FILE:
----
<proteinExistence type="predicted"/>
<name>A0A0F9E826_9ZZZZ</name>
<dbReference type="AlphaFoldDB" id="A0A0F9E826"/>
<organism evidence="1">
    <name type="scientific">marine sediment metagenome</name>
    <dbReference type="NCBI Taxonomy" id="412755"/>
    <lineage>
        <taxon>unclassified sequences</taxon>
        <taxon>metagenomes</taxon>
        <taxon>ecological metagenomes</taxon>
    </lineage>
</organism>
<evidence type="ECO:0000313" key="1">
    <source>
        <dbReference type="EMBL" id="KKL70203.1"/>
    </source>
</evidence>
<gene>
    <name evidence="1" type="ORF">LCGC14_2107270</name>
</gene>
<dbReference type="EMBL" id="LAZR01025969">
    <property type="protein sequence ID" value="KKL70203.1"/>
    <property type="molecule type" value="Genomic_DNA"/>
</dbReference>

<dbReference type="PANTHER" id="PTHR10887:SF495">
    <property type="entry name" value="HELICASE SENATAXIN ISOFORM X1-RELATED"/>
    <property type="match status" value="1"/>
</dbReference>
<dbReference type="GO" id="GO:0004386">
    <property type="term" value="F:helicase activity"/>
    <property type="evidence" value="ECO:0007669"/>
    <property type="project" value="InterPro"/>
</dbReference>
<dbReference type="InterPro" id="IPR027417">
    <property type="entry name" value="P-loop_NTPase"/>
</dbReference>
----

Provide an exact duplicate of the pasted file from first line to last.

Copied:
<proteinExistence type="predicted"/>
<name>A0A0F9E826_9ZZZZ</name>
<dbReference type="AlphaFoldDB" id="A0A0F9E826"/>
<organism evidence="1">
    <name type="scientific">marine sediment metagenome</name>
    <dbReference type="NCBI Taxonomy" id="412755"/>
    <lineage>
        <taxon>unclassified sequences</taxon>
        <taxon>metagenomes</taxon>
        <taxon>ecological metagenomes</taxon>
    </lineage>
</organism>
<evidence type="ECO:0000313" key="1">
    <source>
        <dbReference type="EMBL" id="KKL70203.1"/>
    </source>
</evidence>
<gene>
    <name evidence="1" type="ORF">LCGC14_2107270</name>
</gene>
<dbReference type="EMBL" id="LAZR01025969">
    <property type="protein sequence ID" value="KKL70203.1"/>
    <property type="molecule type" value="Genomic_DNA"/>
</dbReference>

<dbReference type="PANTHER" id="PTHR10887:SF495">
    <property type="entry name" value="HELICASE SENATAXIN ISOFORM X1-RELATED"/>
    <property type="match status" value="1"/>
</dbReference>
<dbReference type="GO" id="GO:0004386">
    <property type="term" value="F:helicase activity"/>
    <property type="evidence" value="ECO:0007669"/>
    <property type="project" value="InterPro"/>
</dbReference>
<dbReference type="InterPro" id="IPR027417">
    <property type="entry name" value="P-loop_NTPase"/>
</dbReference>